How many times did a scene like that unfold until the child could walk? How many of the child’s unremembered wounds would God kiss away?
The next scene shows a child who can now walk, and a mother and father who lead the child carefully, gripping the child’s chubby fingers as she or he toddles unsteadily at their parent’s sides. The parents walk at the child’s pace because that’s all the child can manage. Getting anywhere would be quicker if Mom or Dad simply picked the child up, but the child wants to walk, and the mother and father savor how their little one is growing and learning. Soon, their child will walk on their own, but mothers and fathers secretly hope their child will still want to hold their hand when their child is older; to maintain those cords of human kindness and bands of love throughout their lives.
Another scene shows us those tender moments when a mother and father pick up their child and hold them close against their cheek. Quiet snuggles. Soft kisses. Maybe even blowing gentle raspberries on the child’s chunky tummy rolls to get them giggling. It’s love that this scene portrays. Amazing, perfect, love.
The next scene shows a mother or father feeding their child, perhaps making a game of it with zooming noises as they move the spoon around and around until sticking it in their child’s mouth and laughing. Maybe it’s also the memory of a mother breastfeeding their child close-held to her body, or (for us more modern fathers) maybe it’s a father feeding their child with a bottle while the child is cradled in his arms.
These are scenes of deep intimacy that only an involved parent knows. These are scenes of parents who love their child in the most profound ways; parents who would do anything to protect and care for their beautiful child. This child is adored, and these parents have pledged everything for the child in their care. Because this child is theirs. Their love for their child flows in ways they never imagined possible, because the parents made this child. They’re a family.
Hosea shows us story after story in a child’s life that the child can’t remember when grown. But the mother and father remember. God is that mother and father. We are that child.
The next scenes are moments that we, as that child now grown, might want to not see again. Scenes of when we ran when God called. Scenes of the tantrums we threw, the hateful things we shouted in the heat of the moment. Scenes of the promises we broke. Scenes of the wreckage we made of our life and our relationships. Scenes of our violence, our hatred, our self-loathing, our often self-made despair.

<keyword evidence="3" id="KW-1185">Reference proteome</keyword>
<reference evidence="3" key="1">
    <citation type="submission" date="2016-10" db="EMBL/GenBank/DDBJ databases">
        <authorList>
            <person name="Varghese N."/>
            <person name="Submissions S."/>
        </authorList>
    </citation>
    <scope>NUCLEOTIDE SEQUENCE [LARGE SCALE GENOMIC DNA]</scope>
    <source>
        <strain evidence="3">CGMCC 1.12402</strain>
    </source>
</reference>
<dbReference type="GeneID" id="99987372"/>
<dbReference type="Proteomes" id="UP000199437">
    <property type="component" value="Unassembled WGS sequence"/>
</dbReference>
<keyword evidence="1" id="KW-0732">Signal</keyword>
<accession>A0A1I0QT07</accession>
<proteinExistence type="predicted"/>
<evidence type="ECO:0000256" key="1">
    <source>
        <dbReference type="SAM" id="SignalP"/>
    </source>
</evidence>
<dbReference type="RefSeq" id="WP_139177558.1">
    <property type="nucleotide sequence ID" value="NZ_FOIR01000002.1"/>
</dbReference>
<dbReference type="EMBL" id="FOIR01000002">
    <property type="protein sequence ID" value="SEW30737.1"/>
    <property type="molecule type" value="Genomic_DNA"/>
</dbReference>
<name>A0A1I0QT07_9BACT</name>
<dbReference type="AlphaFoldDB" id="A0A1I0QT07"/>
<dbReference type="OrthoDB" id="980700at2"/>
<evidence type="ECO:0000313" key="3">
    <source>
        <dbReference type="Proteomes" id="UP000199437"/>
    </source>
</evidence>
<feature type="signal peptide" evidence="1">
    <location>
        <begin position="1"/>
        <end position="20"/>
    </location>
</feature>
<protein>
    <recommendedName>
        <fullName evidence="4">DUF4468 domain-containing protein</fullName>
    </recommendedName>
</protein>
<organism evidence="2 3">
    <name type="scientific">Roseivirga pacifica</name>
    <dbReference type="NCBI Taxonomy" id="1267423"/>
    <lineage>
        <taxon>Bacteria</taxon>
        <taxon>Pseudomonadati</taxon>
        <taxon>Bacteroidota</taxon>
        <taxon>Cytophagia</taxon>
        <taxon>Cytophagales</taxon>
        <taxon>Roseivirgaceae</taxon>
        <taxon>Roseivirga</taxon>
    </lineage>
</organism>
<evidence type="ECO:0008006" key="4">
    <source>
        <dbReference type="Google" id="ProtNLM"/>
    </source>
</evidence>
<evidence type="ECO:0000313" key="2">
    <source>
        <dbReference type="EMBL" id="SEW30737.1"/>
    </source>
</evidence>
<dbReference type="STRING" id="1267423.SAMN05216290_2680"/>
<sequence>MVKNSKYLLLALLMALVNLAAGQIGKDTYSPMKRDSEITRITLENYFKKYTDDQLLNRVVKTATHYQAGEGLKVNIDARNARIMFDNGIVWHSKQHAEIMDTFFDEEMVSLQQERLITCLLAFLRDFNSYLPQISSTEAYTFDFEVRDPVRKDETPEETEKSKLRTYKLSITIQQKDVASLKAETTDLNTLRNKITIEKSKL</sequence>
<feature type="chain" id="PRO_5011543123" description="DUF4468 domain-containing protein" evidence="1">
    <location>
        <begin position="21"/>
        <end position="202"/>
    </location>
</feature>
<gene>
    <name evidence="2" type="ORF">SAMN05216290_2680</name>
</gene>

We are children who were loved from the start. We’re also children who turned away from God. God, our loving mother and father, ran after us calling our name as we sped away but, in our rejection of the one who loves us more completely than we can possibly know, we kept going. We sought our own path. We are the children who broke God’s heart.
Verses five through seven show a God whose heart continues to break because God’s child has continued to rebel. Hosea describes how God sees the consequences the child will bear because of that rebellion. The child turned to other nations when God was right there in their midst. And those consequences are dire. “The sword will strike wildly in their cities; it will consume the bars of their gates and will take everything because of their schemes. My people are bent on turning away from me; and though they cry out to the Most High, he will not raise them up” (Hosea 11:6-7 CEB).
We might wonder at the harshness of these words, that the God who loves so profoundly won’t raise the people up when they call. But, in reality, there comes a time in our rebellion when it’s too late. This is like finally realizing we should have listened to Mom and Dad only after the judge has slammed the gavel post-sentencing. We can call out all we want as the bailiff takes us away but, at that point, Mom and Dad are helpless and heartbroken. And we’re stuck paying for the consequences of our actions. In Hosea’s story, that’s exactly what God sees happening to Israel.